How to Transition to Virtual Meetings When Meeting in Person Isn’t Possible
What happens when plans for an in-person meeting come unraveled? Inclement weather and many other circumstances can destroy even the best-laid plans. While these situations are beyond our control, we are responsible for coming up with solutions. It is important to consider the options carefully. By employing the right strategies, we can easily transition to virtual meetings when meeting in person isn’t possible.
Be organized from the start
Preparation is key for meeting planners so being well organized is critical. When things don’t go according to plan, being orderly can be a lifesaver. It’s easier to change gears when there are methodical processes in place. Overall, organized systems make facing last-minute changes (like transitioning to virtual meetings) easier. Make the most of your time, increase productivity, and decrease stress using these tips:
- Set up an electronic meeting file with subfolders for vendors, registrants, speakers, etc.
- Arrange event-related emails using labels or folders.
- Use the calendar for event-related meetings, deadlines, and reminders.
- Assign at least one person as a backup who can access everything in your absence.
- Clear clutter, update documents, and move files as necessary.
- Create a master spreadsheet using separate tabs to document registrations, agendas, contact information, etc.
- Store physical objects (name badges, materials, etc.) in one secure location.
Identify needs and find a virtual platform that fits
Virtual platforms help promote, execute, and manage online events. While this is true, not all platforms are alike. Support, customization capabilities, and functionalities come in all shapes and sizes. Before contacting any providers, determine what you wish to accomplish.
Start with deciding what virtual event format you want to use. Do you want to create a live, simulive, or hybrid virtual event? Do you want to convert the event to an on-demand format later? There are a variety of benefits for each type so make sure you know the differences.
The good news is that you do not have to reinvent the wheel. If you have decided to transition to a virtual meeting from an in-person meeting, you are off to a good start. As long as you have organized processes in place, the transition will be easier than you might think. This is especially true if you have customer relationship software because the bulk of your data is already stored electronically. The right online platform can integrate that data and spare you hours of manual effort.
Now is the time to define your ideal virtual meeting experience. In other words, think about parts of the in-person meeting that you want to recreate online. Anticipate audience expectations based on what you know about them. Use this information to pinpoint the features you will need to execute your ideal online event. Here are some features to consider:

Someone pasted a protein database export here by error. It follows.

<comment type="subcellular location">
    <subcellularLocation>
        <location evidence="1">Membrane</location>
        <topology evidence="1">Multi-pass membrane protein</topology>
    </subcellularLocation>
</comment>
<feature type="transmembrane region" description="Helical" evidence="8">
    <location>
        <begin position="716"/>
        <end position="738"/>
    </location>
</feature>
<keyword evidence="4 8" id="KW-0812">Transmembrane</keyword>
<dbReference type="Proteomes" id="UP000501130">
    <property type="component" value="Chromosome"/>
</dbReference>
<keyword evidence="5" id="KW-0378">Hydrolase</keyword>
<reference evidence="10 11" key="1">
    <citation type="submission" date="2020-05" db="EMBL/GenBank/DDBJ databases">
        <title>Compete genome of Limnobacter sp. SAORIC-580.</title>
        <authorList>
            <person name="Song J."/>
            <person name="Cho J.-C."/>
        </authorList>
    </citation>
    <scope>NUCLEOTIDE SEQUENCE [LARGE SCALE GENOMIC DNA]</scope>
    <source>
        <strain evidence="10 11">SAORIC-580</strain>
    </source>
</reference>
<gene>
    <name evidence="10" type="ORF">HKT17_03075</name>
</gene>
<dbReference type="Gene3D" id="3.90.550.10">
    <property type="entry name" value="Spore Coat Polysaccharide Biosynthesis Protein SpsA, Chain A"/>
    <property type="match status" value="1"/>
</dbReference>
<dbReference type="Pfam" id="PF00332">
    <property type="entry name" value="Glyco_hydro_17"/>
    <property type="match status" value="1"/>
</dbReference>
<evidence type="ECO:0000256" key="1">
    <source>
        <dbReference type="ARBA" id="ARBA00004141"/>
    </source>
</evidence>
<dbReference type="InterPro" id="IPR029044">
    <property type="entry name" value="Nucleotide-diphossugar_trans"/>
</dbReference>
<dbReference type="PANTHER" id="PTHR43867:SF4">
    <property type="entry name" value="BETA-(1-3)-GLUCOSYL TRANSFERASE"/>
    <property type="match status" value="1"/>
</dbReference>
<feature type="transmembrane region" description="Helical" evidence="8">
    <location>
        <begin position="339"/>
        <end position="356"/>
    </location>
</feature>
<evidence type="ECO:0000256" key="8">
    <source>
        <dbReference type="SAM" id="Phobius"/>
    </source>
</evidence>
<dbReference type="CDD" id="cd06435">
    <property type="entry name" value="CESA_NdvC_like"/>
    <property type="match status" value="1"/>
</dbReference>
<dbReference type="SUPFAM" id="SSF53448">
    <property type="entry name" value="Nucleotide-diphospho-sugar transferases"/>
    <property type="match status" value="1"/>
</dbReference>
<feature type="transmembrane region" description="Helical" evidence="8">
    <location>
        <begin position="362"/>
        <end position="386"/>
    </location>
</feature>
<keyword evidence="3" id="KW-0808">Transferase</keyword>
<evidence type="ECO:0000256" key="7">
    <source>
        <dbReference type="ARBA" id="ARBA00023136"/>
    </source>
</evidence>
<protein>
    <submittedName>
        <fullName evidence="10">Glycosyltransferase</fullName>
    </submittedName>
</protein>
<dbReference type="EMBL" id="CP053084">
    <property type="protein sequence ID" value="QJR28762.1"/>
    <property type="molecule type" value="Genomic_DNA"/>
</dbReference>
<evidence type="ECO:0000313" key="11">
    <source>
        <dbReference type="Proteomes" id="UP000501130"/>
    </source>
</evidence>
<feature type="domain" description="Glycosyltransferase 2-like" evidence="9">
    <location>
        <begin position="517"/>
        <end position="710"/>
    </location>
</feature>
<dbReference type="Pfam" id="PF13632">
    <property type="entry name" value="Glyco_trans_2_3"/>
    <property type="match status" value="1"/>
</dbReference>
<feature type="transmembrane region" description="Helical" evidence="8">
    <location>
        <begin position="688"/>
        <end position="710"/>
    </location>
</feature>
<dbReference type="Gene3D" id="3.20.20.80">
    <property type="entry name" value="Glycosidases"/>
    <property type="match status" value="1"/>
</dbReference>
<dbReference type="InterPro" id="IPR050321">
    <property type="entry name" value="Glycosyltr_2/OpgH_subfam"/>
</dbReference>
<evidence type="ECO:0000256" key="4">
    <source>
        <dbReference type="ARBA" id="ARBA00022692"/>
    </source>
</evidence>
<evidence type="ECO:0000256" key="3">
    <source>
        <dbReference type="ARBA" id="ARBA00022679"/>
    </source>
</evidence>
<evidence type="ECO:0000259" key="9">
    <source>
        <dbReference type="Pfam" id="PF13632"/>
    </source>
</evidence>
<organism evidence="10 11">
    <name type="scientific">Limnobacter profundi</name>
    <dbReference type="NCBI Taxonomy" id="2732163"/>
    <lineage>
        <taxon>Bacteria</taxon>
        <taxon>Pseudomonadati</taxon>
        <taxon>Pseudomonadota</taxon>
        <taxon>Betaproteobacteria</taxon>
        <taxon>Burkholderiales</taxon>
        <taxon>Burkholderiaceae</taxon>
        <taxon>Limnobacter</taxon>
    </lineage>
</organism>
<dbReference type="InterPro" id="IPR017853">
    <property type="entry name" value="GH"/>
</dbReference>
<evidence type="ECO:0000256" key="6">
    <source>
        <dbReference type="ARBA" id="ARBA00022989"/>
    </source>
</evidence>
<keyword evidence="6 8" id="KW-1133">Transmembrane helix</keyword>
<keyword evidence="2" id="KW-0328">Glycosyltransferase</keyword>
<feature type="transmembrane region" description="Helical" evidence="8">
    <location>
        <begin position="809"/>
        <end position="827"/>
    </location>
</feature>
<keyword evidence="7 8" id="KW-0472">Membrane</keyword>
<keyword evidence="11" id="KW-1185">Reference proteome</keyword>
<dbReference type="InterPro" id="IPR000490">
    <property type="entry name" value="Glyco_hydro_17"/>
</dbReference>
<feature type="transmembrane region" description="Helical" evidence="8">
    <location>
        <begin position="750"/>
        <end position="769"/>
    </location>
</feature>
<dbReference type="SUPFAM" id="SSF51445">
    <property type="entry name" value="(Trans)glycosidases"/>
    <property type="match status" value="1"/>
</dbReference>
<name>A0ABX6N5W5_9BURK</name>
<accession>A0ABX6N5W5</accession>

- Branding opportunities
- Ease of use
- Secure registration and payment processing
- Networking and engagement tools
- Real-time assistance for meeting organizers and participants
- Association Management System/Customer Relations Management platform integration
- Breakout rooms, chatrooms, etc.
- Dedicated tech support
- Video and written content capacity and accessibility
- Attendee schedule self-management
- Sophisticated analytics (track engagement, ROI, and more)
Get the word out about the transition to virtual
Communicate, communicate, communicate! There are many moving parts and many hands on deck. For this reason, you must notify everyone involved about the virtual transition right away.
Work to retain and recruit registrants. Influence people to participate with calls and personally addressed email messaging. Explain virtual meeting benefits, what to expect, and next steps. Be sure to update your website, too.
Remember, your employees are on the front line. Everyone must be ready for inquiries about the virtual transition. First, arm staff with updated meeting information to help them confidently answer questions. Secondly, provide written procedures for new transition-related processes. Thirdly, assign internal points of contact based on caller or inquiry type.
Reaching out to speakers, sponsors, exhibitors, and volunteers is just as important. Explain the transition, confirm their availability, and discuss the specifics of their virtual roles.
Expect the unexpected
Murphy’s Law says anything that can go wrong will, so always have a backup plan. When it comes to in-person meeting road blocks, the show can still go on. Do not cancel, disappoint registrants, or deprive your revenue stream. Instead, change your delivery method. Create value-added monetization opportunities and please members by converting your physical event to a virtual event. Consequently, deliver significant value, drive leads, and build an effective sales pipeline.